Located in the southern province of Dhofar, the Anantara’s Al Baleed Resort is more of a mission to get to than Oman’s largest city, Muscat but the extra hour and a half hour internal flight brings you unrivalled peace, quiet and unique charm.
Discerning holidaymakers in search of hidden gems with cultural treasures will be drawn to Salalah, a region famed for frankincense, coconut-fringed beaches and all round breath-taking natural beauty.
Situated on the Arabian Sea, it is considerably more tropical than the north (where well known hotels The Chedi, Al Bustan, Shangri La are to be found), nothing like as commercialised (you will find camels roaming the main roads) and nowhere near as hot. In the summer months it is splendidly green – thanks to monsoon rain – making it popular with residents from other Middle East countries craving some respite from the heat.
From Oman’s Sultan (who originates from the city and has several immaculate homes there) who has ruled peacefully since the 70s following a coup against his father, to its close affinity with frankincense, Salalah’s history and heritage is well worth exploring.
The hotel is guarded by the Dhofar mountains and edged by the shimmering blue waters of the Arabian sea. Designed with the simple grandeur of the region’s iconic coastal fortress in mind, the resort features lush tropical gardens, coconut trees and countless water features that give it – like the city itself – a genuine sense of tranquillity.
The accommodation offers options for all budgets, from entry level rooms to beach front villas, but the design aesthetic running through every category is undeniably luxe yet a haven from the Western world. But it’s in the pool villas (all 88 of them) where guests benefit from butler services, private pools (the first of their kind in Salalah) and spacious living areas.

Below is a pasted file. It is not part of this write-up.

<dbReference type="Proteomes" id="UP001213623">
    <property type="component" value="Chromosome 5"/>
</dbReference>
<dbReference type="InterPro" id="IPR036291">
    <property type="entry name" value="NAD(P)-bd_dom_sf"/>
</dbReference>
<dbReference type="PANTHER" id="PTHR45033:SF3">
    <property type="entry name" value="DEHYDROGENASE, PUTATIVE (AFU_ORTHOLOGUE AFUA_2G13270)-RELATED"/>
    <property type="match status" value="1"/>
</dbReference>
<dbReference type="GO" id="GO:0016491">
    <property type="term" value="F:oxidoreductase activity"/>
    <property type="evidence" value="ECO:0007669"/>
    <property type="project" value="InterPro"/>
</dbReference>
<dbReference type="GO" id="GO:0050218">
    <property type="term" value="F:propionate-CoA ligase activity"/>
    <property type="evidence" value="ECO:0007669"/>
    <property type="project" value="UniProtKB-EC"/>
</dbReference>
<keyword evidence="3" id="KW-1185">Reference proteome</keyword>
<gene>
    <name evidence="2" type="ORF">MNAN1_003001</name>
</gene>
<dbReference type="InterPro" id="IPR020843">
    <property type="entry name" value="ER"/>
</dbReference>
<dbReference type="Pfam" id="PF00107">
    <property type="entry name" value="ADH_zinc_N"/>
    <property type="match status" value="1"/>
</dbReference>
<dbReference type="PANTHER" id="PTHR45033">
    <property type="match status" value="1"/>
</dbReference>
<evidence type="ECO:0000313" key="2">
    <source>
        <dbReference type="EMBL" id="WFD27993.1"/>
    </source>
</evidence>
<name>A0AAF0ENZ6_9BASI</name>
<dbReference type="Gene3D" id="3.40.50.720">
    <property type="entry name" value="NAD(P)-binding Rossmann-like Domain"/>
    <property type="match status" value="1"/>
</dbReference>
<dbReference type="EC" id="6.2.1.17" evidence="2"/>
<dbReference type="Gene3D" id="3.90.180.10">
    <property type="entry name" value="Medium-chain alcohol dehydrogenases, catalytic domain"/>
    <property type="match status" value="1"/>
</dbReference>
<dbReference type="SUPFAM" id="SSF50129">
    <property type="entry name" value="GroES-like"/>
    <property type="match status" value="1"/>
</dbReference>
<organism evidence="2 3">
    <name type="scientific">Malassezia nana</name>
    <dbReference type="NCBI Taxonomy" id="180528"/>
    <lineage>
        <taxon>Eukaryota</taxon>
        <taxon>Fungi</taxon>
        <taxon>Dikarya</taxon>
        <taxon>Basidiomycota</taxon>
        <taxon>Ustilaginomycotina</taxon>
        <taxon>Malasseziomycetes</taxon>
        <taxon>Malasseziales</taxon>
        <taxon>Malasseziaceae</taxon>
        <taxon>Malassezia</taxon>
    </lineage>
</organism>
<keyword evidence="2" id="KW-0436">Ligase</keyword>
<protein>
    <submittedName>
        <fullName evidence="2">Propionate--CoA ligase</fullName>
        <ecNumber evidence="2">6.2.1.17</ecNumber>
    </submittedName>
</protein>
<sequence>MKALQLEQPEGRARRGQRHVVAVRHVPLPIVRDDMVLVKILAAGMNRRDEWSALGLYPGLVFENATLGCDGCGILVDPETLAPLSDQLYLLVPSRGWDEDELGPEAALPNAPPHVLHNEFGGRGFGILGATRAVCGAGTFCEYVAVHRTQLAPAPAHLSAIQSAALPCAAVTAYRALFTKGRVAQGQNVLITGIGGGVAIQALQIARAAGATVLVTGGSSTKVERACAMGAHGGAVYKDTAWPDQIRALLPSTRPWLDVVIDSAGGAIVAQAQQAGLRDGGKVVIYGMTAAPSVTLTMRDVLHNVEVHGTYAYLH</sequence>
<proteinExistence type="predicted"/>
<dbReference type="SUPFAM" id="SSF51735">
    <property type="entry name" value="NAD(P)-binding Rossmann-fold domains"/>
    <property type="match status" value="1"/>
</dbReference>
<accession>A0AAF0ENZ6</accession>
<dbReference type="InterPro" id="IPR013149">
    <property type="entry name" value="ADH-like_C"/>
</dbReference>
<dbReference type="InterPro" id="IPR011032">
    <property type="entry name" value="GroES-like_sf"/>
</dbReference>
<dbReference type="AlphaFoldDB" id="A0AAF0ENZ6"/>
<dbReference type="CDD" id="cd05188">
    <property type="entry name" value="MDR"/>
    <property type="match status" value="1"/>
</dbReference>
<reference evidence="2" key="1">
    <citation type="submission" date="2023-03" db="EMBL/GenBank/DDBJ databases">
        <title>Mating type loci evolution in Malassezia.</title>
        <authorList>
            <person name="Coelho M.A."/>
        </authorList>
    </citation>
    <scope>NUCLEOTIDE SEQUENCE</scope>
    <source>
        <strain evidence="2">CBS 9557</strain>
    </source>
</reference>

It’s no surprise that with a flight time of little more than an hour Al Baleed is fast becoming a favourite with Dubai expats and wealthy locals looking for a boutiquey break away from the razzle dazzle and fast pace of modern life. And then there are the well-informed Europeans and Brits who have heard this resort is worth the journey.
Children can expect a warm welcome from the staff who come from all over from the West Indies to the Philippines. Whether they're icing biscuits, making binoculars at kids club or dancing to the evening’s live band, children are well looked after leaving their parents ample time to relax.
Many things make Al Baleed special. There’s the spa – an oasis of calm featuring a traditionally-inspired hammam and rejuvenating experiences that take you on a holistic journey for the mind, body and soul. (The Frankincense Ritual has to be experienced to be believed).
Then there’s the food. There are three dining venues, none of which do fine dining and in this relaxed setting, that’s a good thing. There’s Sakalan, the all-day option which offers seafood barbeques and street-food nights as well as breakfast and lunch menus too; Mekong, the asian fusion restaurant that does everything from phad thai and the freshest, mintiest Vietnamese spring rolls to shaking beef and duck pancakes; and last but not least, Al Mina, a relaxed Mediterranean beach bar and restaurant where you’ll find jumbo prawns, quinoa salad and delicious steaks and burgers. For those wanting a bit of romance there are private beach barbeques and cinema screenings under the Arabian night.
And then there’s the beach: soft, white, pristine and spanning 250 metres. At dusk when both the sun and the temperature go down, whether you’re reading a book, riding a horse or drinking a cocktail with your toes in the sand, this is the real jewel in Al Baleed’s crown.
For more information on Al Baleed Resort Salalah by Anantara visit salalah.anantara.com
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